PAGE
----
In my hybrid practice of sculpture, installation, video, and public art, I explore the architecture of empire. My work questions the systems built on human capital, their hegemonic structure. Strongly influenced by the rise and fall of bygone kingdoms, I am equally consumed by ideas of contemporary power—from American exceptionalism to the city of Dubai, the embodiment of the manifest destiny of global capital. Oftentimes darkly humorous, my work is ultimately a critique of the ancient symbols, the origin myths of civilization. The pastimes and playthings of power..
Formally, I exploit the motifs of authority. Using symbolic structures, such as obelisks, columns, or large, rough-hewn boulders, I invoke monumentality. But, in my manipulation of these traditional monoliths, I disrupt their signal. I want my work to upend the myths they embody, to question the reverence that the forms inspire. Sometimes I achieve this compositionally, by arranging the objects irreverently or confrontationally, as in River to Infinity. Other times, I alter their surfaces. I play with finishes that transform the usually stoic and austere into something conspicuously glossy, even ostentatious. Mirrored surfaces are of particular interest. They reflect, they implicate, they bring the viewer into the work. The mirror is the embodiment of its own allure—the trap that ensnares the viewer, indicted by his own reflection. You can not see the work of the empire without seeing yourself in it..
Materially, my work is diverse. From rhinestones and resin to sound and video, I want the viewer’s experience to be completely immersive. I enjoy the controlled environment of the gallery, but I relish the unpredictability of the public space, one where the work can be encountered incidentally, as with my public video intervention Nightmare on the Neva, in which a white horse appears to gallop unassisted on the waters of the river in St. Petersburg, Russia. Animals frequently wind their way into my work. Whether it’s a taxidermied wolf precariously balancing a Brancusi column (modernity in its very mouth); or the peacock, a creature of almost excessive beauty, symbolizing luxurious, royal diversion. It’s the animal interlocutor. The natural world puncturing the solid, modern form. A piercing of speech. An interruption of the old ways, the old modes of existence. I use both animals and objects as effigies. Sometimes they’re gilded into oblivion; other times, they’re not just burned but obliterated..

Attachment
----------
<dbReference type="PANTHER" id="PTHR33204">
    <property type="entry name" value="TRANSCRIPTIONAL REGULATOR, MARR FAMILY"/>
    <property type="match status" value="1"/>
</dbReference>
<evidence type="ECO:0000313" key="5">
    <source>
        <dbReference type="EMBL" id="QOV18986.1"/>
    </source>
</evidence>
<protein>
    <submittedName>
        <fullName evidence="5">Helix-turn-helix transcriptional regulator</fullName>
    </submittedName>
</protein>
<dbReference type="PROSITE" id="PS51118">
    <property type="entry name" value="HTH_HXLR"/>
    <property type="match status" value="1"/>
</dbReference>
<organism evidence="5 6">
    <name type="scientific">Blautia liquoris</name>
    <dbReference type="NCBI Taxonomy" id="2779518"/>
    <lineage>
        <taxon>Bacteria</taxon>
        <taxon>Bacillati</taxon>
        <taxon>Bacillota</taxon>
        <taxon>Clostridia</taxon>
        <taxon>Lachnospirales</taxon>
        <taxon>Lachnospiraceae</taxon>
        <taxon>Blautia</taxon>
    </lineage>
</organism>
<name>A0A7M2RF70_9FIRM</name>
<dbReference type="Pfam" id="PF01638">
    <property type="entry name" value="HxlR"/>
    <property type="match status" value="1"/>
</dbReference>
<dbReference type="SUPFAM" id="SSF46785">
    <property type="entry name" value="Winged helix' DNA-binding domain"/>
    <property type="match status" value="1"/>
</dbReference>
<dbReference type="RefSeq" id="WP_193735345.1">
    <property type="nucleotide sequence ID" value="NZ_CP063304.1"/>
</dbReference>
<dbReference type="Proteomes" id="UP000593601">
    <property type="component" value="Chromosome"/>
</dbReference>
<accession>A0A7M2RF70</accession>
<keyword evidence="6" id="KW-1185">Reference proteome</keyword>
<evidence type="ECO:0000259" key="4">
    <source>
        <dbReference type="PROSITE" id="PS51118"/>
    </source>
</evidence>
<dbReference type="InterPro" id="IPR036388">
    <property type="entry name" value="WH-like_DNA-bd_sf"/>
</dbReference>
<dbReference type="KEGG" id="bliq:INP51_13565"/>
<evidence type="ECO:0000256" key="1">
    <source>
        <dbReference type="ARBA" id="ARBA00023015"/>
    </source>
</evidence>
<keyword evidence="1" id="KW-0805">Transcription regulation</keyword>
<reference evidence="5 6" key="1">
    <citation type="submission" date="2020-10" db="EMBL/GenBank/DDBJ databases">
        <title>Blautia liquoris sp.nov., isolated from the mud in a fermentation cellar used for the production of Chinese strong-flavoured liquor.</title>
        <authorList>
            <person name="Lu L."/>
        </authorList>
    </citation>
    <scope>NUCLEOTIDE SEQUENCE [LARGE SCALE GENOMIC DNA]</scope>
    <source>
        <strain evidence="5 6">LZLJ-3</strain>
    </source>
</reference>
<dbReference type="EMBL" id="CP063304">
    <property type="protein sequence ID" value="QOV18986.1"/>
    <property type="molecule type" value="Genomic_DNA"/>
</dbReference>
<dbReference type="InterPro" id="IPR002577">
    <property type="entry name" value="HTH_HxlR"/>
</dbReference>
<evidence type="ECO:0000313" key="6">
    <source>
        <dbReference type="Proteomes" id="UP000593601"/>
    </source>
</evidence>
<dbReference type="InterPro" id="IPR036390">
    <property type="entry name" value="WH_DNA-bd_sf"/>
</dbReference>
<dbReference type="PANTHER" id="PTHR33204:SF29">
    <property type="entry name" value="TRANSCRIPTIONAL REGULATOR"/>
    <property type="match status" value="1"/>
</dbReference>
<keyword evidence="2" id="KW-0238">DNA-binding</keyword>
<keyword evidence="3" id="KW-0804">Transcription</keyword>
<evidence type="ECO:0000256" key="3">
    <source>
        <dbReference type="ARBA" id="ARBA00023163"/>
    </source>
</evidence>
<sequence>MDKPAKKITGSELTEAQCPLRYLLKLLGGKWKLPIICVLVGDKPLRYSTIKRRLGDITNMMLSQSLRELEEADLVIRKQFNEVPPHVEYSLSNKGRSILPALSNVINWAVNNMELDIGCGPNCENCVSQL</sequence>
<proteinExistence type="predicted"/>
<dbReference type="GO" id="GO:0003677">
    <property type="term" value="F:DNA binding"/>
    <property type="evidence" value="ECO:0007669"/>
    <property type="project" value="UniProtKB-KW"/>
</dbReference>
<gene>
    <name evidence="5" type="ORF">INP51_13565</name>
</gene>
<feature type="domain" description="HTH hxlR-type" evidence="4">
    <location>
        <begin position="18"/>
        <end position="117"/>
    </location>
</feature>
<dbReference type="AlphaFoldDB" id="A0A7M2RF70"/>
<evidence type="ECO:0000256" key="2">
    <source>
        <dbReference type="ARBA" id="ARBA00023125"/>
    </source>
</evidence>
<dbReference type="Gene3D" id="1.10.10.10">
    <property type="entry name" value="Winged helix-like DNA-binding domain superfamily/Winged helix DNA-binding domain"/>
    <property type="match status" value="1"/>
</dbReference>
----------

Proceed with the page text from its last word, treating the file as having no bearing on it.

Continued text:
Empires rely on these symbols to embody ideals but also to signify and maintain status—they give hope and they take it away. The source of inspiration becomes a stand-in for dark knowledge. A gesture toward the sublime, invoking a terrifying beauty. In employing these modes of seduction in my work, I simultaneously erode and exploit the ideals of empire..